5. 5. Smoke Alarms and the Modern Residence Firefire growth caused by the types of •  The response time of photoelectric was the predominance of sub-micronmaterials used in modern furnishings. and ionization smoke alarms was sized smoke particles generated by influenced by different smoke combustion. Other studies have shownThe purpose of the UL-FPRF Smoke particle sizes and counts due to that such particles penetrate the humanCharacterization Project was to more changes in the combustion mode cardiovascular system, and can befully characterize the products of both (flaming versus non-flaming). subsequently absorbed into the body.flaming and non-flaming combustion Throughout their professional careers,on a variety of products and materials •  Commercially available ionization firefighters are exposed to intense heat,typically found in residential settings. smoke alarms triggered earlier than smoke particulate and fire gas effluents.This study used smoke particle and gas commercially available photoelectric Firefighters also have a history of greatereffluent characterization technology smoke alarms for flaming and high cardiovascular risks and certain types ofthat had not been previously available energy non-flaming (toaster) fires. cancers than the general population.for commercial testing purposes. •  Photoelectric alarms triggered earlier In 2007 to further investigate the causalTesting scenarios included the for lower energy non-flaming fires. relationship between sub-micron smokestandard UL 217 smoke alarm fire test •  Smoke from low energy non-flaming particles and the risk of cardiovascularprotocols, including a burning coffee fires was found to stratify with time. problems, UL partnered with the Chicagomaker, a toaster with a bypassed The full report of the Smoke Character- Fire Department and the University ofshutoff, and flaming and smoldering ization Project is publicly available at Cincinnati College of Medicine to collectupholstered furniture components. http://www.nfpa.org/assets/files//PDF/ data on the smoke and gas effluents toThe Smoke Characterization Project study which firefighters are exposed during Research/SmokeCharacterization.pdf.produced the following key findings: routine firefighting operations, as well•  Synthetic materials ignite faster, burn Firefighter Exposure to Smoke as contact exposure from contaminated Particulates [Fabian 2010] personal protective equipment. This more intensely and create greater amounts of smoke and other types One of the key observations noted in the research was funded by a grant from U.S. of gases than natural materials. UL-FPRF Smoke Characterization Project Department of Homeland Security (DHS).page 5 Information effective as of May 26, 2011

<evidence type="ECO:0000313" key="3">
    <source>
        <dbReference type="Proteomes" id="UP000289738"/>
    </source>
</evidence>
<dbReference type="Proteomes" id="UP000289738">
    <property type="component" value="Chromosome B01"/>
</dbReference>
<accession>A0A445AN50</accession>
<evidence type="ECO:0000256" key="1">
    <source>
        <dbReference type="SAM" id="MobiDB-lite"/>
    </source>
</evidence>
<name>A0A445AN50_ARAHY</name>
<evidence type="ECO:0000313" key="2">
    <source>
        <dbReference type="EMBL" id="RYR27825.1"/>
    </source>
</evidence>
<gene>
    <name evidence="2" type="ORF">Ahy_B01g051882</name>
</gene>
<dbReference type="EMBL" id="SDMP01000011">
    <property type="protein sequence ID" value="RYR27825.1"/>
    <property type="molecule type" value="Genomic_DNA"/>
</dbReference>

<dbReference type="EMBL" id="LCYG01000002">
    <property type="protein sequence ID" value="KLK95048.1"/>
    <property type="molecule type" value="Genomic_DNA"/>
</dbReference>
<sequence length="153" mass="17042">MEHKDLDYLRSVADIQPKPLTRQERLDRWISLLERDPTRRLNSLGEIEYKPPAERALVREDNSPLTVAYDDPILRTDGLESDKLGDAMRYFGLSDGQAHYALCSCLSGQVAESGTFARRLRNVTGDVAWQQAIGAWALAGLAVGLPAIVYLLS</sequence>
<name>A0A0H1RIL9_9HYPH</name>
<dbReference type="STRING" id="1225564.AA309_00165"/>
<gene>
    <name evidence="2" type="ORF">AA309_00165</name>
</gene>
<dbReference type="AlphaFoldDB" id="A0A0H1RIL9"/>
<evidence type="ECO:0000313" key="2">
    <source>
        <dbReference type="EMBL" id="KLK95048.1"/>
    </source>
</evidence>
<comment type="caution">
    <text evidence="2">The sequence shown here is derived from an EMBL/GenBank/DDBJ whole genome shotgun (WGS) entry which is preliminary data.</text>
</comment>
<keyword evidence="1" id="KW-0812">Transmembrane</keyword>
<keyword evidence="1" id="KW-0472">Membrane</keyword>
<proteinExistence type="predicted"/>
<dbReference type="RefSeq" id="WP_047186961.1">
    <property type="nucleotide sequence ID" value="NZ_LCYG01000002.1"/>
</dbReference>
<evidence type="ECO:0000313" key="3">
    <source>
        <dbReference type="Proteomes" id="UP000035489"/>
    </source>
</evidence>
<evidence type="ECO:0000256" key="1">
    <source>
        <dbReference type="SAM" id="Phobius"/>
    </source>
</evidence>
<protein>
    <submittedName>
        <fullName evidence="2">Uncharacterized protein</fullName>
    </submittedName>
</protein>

6. 6. Smoke Alarms and the Modern Residence FireAs a component of this study, •  Long-term repeated exposure In the final stages of its work, thethe combustibility, smoke and may accelerate cardiovascular Task Group is using the results of itsgas characteristics of 42 different mortality and the initiation and/ work to select the test foam materialresidential construction and furnishing or progression of atherosclerosis. and the flaming and smoldering testmaterials were characterized using protocols to be proposed to the UL The full report of this research is publiclythe methodology developed in the 217 STP. Test material specifications available on the project’s webpage atUL-FPRF Smoke Characterization and test consistency limits are now UL’s website (www.ul.com/fireservice).Project. This increased the number being formulated for the selected testof measured smoke signatures from Smoke Alarm Fire Tests protocols generated by the Task Group.the 18 materials, originally completed In the UL-FPRF Smoke Character- One unanticipated issue in thein the UL-FPRF Smoke Character- ization Project discussed above, development of material specificationsization Project, to the 60 smoke researchers determined that flaming and test consistency limits has beensignatures now currently identified. and non-flaming polyurethane foam the discovery that the cell size ofThe Firefighter Exposure to produces smoke with characteristics polyurethane foam (independent of theSmoke Project study produced that are different from those used to foam density) significantly impacts thethe following key findings: evaluate smoke alarms under UL 217. smoke build-up rate, particularly for the slower smoldering fire test protocol.•  Concentrations of combustion products Accordingly, in 2008, UL formed a Task To address this issue, the Task Group is were found to vary tremendously from Group under the UL 217 Standards currently pursuing two approaches: fire to fire, depending on the size, the Technical Panel (STP), to develop chemistry of materials involved, and appropriate tests for flaming and 1) Develop test material specifications and the ventilation conditions of the fire. non-flaming polyurethane foam. test consistency limits for a range of The objective of the Task Group is commercially available foams meeting•  The type and quantity of smoke to expand the number of smoke the test material property targets particles and gases generated signatures to which smoke alarms depended on the chemistry and 2) Develop a standard reference for are evaluated under the standard. physical form of the materials polyurethane foam being burned. However, synthetic To date, the Task Group has established Once the material properties (chemistry, materials produced more smoke target performance criteria for the new density, indentation load density, cell than natural materials. fire tests that will not inadvertently size, etc.) have been established, the cause an increase in nuisance alarm•  Combustion of the materials generated proposed test protocols will be repeated frequency. UL has also investigated asphyxiants, irritants, and airborne 30 times to establish the test consistency the smoke produced by samples of carcinogenic byproducts that could limits, and the Task Group will submit commercially available foams used in be potentially debilitating. the developed test protocols (including mattresses and upholstered furniture, test sample specifications) to the UL•  Multiple asphyxiants, irritants and covering a range of densities. 217 STP for review and consideration. carcinogenic materials were found In addition, the Task Group has in smoke during both suppression Comparison of Modern and Legacy investigated how sample size, geometry, and overhaul phases. Carcinogenic Home Furnishings [Kerber 2010] density, mode of combustion, and chemicals may act topically, mode of heating impacts smoke Funded through an Assistance to following inhalation, or following particle size, count distribution and Firefighters Grant from the U.S. dermal absorption, including from smoke concentration build-up rates. Department of Homeland Security, contaminated equipment.page 6 Information effective as of May 26, 2011